ALA 264 - Interdisciplinary Topics in ALA
Section: 001 Confronting Porgy and Bess
Term: WN 2018
Subject: Applied Liberal Arts (ALA)
Department: LSA UG: Curriculum Support
Requirements & Distribution:
Class Misc Info:
Meets 01/03/18 - 02/20/18. (Drop/Add deadline=01/16/18.).
May be repeated for a maximum of 9 credit(s). May be elected more than once in the same term.
Primary Instructor:

George Gershwin’s Porgy & Bess is one of the most famous American “folk” operas of the 20th century and, in some quarters, one of the most notorious. Since its debut in 1935, it has been both praised for its contributions to the great American songbook (“Summertime,” “It Ain’t Necessarily So”) and reviled for its participation in acts of cultural appropriation and representational racism. The libretto, written by author DuBose Heyward and lyricist Ira Gershwin, tells the story of Porgy, a disabled Black street-beggar in Charleston, South Carolina, and his attempts to recuse Bess from the clutches of Crown, her violent and possessive lover, and Sportin’ Life, her drug dealer.

This mini course centers key debates about how the text deals with race, gender and culture while investigating the history of the ongoing controversies that surround it from the 1930s to the present. While some argue that Porgy provides an ideal forum to discuss the intersections of race and culture, others insist that the opera is “too racist” and defamatory to be of value in a contemporary setting.

This course brings this long-simmering debate to life with a hands-on and “applied liberal arts” perspective on the decision to bring a painstakingly restored concert version of the opera to the University of Michigan campus in February 2018. It also considers the ways in which the University Musical Society (UMS), the School of Music, Theatre & Dance and others have sought to contextualize the performance with critical and interdisciplinary perspectives. We will be attending the performance on February 17th as a class.

Course materials include both scholarly and popular assessments of the 1935 production and subsequent revivals of the opera, particularly the 1976-1977 rendition and the Tony Award-winning 2012 Broadway version; film productions and sound recordings; as well as class visits and presentations from UM faculty and others involved in the February concert production.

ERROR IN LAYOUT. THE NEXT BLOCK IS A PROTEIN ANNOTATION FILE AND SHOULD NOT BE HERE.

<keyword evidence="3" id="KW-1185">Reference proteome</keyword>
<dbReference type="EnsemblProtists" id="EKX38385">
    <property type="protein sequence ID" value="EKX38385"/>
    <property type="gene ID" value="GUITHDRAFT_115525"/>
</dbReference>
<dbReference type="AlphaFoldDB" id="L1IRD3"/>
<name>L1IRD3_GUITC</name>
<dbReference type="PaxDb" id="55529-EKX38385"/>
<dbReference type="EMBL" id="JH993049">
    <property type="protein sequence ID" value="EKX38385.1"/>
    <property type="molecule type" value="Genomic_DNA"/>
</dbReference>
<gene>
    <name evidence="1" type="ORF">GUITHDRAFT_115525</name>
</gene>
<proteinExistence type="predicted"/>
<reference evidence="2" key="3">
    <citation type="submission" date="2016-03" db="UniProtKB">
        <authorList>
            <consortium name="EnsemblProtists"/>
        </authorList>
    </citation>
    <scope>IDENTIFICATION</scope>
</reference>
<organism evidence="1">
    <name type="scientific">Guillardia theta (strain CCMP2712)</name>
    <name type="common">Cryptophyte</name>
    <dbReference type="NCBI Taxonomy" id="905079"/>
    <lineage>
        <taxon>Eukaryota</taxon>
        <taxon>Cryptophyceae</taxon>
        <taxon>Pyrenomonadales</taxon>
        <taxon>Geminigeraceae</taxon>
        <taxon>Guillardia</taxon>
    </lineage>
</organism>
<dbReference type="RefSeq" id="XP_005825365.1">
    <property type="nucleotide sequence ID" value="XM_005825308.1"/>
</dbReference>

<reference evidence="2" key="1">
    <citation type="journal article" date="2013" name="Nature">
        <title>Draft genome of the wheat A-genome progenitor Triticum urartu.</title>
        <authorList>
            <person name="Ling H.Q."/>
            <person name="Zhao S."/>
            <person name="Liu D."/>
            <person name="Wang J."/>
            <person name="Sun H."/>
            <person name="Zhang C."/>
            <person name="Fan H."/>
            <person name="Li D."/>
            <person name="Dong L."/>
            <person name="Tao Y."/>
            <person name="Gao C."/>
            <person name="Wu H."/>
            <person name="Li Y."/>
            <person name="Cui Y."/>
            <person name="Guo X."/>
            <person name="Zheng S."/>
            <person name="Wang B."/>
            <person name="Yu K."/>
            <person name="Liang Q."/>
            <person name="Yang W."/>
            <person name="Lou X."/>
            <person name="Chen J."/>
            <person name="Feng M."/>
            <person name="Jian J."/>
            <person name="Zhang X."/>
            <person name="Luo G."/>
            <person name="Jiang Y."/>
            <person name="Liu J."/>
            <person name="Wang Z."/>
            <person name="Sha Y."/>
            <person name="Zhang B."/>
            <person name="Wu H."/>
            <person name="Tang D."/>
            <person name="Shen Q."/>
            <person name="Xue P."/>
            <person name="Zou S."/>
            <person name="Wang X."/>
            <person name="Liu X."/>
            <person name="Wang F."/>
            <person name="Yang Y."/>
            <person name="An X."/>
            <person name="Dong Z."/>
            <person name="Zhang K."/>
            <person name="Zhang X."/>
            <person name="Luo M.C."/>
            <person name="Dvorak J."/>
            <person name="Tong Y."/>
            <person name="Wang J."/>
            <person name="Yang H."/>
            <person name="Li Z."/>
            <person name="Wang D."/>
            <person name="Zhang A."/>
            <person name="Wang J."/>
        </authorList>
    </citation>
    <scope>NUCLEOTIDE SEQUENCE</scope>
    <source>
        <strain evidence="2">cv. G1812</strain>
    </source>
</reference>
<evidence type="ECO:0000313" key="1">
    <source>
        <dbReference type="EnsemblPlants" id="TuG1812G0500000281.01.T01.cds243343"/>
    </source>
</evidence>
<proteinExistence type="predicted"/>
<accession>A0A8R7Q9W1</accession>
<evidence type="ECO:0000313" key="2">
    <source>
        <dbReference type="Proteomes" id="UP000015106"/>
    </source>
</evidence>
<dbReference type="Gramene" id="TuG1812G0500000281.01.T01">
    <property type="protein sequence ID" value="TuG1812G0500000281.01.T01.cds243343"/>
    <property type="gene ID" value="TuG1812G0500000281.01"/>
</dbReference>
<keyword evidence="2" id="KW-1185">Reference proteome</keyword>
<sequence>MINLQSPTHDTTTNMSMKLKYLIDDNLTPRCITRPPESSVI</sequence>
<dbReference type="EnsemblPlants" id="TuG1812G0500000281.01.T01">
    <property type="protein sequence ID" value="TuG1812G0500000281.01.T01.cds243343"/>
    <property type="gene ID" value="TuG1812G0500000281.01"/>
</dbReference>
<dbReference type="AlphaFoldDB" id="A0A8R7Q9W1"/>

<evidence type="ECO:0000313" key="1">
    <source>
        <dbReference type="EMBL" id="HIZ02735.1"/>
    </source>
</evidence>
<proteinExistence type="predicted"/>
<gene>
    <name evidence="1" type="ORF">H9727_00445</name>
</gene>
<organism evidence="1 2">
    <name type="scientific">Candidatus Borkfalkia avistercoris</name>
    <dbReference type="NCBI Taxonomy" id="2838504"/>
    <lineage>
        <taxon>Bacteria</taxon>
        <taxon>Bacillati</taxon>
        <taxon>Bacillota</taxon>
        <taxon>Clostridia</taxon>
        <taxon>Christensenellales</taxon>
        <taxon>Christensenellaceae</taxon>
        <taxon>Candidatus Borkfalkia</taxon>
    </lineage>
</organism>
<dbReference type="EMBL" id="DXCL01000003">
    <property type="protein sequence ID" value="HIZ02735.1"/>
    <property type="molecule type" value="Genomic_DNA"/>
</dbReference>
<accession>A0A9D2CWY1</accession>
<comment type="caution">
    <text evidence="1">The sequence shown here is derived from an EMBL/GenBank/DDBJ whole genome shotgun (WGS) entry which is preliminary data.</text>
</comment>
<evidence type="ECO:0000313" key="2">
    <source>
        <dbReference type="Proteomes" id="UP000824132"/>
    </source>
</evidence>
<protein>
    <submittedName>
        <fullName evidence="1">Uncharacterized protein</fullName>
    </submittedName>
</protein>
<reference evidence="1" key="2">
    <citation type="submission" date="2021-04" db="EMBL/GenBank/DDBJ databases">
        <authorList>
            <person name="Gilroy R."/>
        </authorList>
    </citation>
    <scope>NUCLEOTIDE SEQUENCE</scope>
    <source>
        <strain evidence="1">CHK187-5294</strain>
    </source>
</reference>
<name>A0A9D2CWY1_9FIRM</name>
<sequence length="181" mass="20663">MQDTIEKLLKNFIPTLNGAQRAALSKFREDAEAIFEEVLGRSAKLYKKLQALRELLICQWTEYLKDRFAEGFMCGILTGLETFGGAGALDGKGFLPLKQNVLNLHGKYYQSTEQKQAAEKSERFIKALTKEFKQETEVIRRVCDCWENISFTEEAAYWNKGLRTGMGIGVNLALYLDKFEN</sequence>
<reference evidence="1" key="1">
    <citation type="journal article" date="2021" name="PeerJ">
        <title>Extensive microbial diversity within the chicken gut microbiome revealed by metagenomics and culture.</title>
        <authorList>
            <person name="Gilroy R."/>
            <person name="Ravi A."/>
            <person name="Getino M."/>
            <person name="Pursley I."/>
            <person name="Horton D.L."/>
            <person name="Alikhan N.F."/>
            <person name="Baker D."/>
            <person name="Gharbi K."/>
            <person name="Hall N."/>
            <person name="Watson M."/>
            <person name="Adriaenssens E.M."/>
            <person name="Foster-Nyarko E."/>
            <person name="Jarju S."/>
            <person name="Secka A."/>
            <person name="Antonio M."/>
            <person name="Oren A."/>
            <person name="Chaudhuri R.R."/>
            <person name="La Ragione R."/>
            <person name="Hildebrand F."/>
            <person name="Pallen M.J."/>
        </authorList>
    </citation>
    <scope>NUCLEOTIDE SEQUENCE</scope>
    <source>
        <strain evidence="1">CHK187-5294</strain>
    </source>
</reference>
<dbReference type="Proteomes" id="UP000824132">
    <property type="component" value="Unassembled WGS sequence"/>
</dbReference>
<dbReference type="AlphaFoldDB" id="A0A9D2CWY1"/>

Course Requirements:

All seminar participants are required to work on a short final project for the course that provides a critical examination of how the various iterations of Porgy & Bess have engaged with, questioned, and/or reproduced cultural tropes associated with race and blackness, gender, region, class and what it means to be “American.” Some of these projects may be incorporated into the February symposium. Final grades will be based on the level of class participation and engagement as well as on the quality of the final project. All students are also expected to attend the related symposium and/or at least one of the other scholarly activities that will be offered before, during and after the performance.

ALA 264 - Interdisciplinary Topics in ALA
Schedule Listing
001 (LEC)
F 1:00PM - 3:00PM
002 (LEC)
MW 4:00PM - 5:30PM
NOTE: Data maintained by department in Wolverine Access. If no textbooks are listed below, check with the department.
Syllabi are available to current LSA students. IMPORTANT: These syllabi are provided to give students a general idea about the courses, as offered by LSA departments and programs in prior academic terms. The syllabi do not necessarily reflect the assignments, sequence of course materials, and/or course expectations that the faculty and departments/programs have for these same courses in the current and/or future terms.

Click the button below to view historical syllabi for ALA 264 (UM login required)

View Historical Syllabi
The CourseProfile (ART) system, supported by the U-M Provost’s 3rd Century Initiative through a grant to the Office of Academic Innovation, provides additional information about: course enrollments; academic terms and instructors; student academic profiles (school/college, majors), and previous, concurrent, and subsequent course enrollments.

CourseProfile (ART)